The central premise of a large-scale cover-up is played deadly seriously, but the sub-plot of an investigative journalist (Elliott Gould) who smells a rat is mostly played for laughs. There's also enough action here to please a mainstream audience.
While the faking of an entire space mission fails to be convincing, (there are simply too many loopholes), what remains chilling are the lengths the government will go to in hushing it all up. Everyone is expendable. The inspired use of two impersonal helicopters, seemingly communicating like airborne robots, symbolises a military organisation with a mission to eradicate all remaining clues. One character completely disappears with a believable, elaborate cover-up to replace any memories that he ever lived in his apartment.
Having grown up with the Moon missions live on TV, the idea of it all being faked is a non-starter for me. As a family, we visited Cape Kennedy (as it was called in 1973) and again, renamed as Cape Canaveral, in 1978 (ironically on the same holiday I first saw Capricorn One in a Miami theater). I remember the scene in the film, a long trackback that revealed the surface of Mars as a movie set, getting laughs in the cinema. It's a neat idea for a conspiracy thriller and a welcome change from the Kennedy-assassination plots, but even back then it was ludicrous.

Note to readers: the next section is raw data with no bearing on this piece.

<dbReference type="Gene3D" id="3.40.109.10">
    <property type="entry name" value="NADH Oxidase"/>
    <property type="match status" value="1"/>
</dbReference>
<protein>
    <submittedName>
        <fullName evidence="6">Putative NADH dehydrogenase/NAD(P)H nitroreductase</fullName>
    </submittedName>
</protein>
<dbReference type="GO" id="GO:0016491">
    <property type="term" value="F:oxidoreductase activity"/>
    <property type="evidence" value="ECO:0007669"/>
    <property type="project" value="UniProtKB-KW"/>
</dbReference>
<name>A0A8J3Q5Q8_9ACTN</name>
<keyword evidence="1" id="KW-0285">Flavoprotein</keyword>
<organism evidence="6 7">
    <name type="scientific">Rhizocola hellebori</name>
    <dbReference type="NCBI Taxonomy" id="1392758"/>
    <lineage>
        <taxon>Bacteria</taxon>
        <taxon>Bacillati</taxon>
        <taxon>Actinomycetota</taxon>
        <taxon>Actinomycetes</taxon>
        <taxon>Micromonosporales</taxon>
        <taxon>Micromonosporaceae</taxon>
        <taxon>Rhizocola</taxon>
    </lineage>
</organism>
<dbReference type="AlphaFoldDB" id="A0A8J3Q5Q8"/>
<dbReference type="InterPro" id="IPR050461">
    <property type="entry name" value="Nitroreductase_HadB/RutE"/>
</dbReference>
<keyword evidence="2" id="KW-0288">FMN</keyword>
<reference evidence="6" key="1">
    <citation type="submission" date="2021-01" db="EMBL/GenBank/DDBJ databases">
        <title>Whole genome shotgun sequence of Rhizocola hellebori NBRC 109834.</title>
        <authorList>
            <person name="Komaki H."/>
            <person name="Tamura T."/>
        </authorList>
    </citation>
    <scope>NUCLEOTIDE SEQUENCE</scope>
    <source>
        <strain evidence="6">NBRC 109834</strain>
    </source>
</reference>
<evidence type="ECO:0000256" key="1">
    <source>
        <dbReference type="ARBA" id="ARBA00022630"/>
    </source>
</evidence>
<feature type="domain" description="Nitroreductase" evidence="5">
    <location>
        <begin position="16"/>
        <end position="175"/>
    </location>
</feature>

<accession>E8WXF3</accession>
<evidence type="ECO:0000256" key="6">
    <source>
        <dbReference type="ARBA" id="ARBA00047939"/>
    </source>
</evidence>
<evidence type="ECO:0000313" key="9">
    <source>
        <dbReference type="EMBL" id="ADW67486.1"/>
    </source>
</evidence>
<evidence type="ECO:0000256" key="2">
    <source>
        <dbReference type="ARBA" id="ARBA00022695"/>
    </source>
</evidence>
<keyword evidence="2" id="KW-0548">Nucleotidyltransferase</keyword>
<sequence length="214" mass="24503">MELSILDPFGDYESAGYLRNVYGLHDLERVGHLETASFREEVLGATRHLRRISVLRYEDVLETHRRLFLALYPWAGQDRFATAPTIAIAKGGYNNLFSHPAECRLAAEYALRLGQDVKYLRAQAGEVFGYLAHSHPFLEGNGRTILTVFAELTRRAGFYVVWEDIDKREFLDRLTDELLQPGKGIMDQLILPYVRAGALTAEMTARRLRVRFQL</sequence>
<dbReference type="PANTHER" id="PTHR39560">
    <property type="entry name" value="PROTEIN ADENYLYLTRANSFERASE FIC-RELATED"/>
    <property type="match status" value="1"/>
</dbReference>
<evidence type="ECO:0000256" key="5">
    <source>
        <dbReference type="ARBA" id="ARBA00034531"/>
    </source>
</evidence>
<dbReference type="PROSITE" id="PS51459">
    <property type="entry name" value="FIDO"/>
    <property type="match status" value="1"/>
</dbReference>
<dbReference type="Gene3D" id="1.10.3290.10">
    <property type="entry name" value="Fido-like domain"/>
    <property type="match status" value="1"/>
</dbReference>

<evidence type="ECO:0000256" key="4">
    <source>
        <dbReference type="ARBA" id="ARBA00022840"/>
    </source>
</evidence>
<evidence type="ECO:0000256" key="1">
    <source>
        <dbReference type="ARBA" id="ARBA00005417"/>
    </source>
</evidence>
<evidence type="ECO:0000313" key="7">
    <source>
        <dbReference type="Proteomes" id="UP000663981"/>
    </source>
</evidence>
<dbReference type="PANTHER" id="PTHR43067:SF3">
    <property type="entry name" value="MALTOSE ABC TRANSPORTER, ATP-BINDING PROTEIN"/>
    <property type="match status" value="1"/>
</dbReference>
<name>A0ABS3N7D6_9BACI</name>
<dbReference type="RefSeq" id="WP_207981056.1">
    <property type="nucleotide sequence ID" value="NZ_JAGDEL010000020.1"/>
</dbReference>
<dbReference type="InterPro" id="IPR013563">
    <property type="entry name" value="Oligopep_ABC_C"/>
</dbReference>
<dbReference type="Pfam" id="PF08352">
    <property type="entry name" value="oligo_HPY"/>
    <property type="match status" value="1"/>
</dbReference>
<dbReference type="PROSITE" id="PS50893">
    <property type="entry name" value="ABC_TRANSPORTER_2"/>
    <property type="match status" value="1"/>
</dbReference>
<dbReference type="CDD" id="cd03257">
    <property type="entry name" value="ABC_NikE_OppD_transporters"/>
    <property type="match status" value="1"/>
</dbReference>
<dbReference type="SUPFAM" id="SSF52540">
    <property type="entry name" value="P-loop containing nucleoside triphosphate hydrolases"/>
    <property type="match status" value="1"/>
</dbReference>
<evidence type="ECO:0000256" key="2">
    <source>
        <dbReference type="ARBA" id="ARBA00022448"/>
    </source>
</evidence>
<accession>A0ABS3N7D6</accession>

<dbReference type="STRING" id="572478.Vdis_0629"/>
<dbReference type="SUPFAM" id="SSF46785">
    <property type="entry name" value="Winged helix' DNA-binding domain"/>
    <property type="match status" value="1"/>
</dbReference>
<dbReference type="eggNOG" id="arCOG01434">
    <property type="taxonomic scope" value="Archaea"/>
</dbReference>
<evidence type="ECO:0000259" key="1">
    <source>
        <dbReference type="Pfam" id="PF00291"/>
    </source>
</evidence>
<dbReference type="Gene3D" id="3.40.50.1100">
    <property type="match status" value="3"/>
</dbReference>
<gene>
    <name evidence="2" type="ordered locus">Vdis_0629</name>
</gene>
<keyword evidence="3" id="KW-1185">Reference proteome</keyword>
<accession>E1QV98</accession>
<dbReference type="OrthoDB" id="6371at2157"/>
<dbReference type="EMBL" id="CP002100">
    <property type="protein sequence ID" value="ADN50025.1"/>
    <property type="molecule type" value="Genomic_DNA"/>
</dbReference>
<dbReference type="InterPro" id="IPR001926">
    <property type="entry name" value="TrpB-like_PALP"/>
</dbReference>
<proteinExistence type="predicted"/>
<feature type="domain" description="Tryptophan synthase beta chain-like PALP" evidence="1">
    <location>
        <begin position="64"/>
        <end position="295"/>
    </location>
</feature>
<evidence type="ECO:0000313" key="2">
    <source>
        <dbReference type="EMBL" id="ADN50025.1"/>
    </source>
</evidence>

While a silly runaway car stunt now fails to excite, mainly due to the amount of sped-up footage, the high speed aerial chase is one of the best there is. A dizzying helicopter pursuit, brilliantly photographed with superb stunt-flying. In the cinema you could easily feel airsick as the aircraft dive over the edges of the canyons. Jerry Goldsmith's pounding score is one of my favourite movie soundtracks. His music easily makes the action twice as dramatic.
I was wary of characters played by Hal Holbrook after this film. Here he's a bare-faced liar who still wants to be your friend and, dammit, I trusted him.
James Brolin, back when he headlined movies (Westworld, The Car, The Amityville Horror), is great - he looks like an astronaut. But so do Sam Waterston and O.J. Simpson. The cast is almost too good, Karen Black and Telly Savalas deserve bigger roles than very funny cameos. Brenda Vaccaro (Death Weekend, Airport '77) is excellent as an astronaut's wife being kept in the dark, giving even her quietest scenes an edge.
Hopefully the US Special Edition DVD of 2008 looks better. Which would make it a quadruple dip for me...
Snappy TV trailer here on YouTube - no spoilers (note that the film is actually 2.35 widescreen)...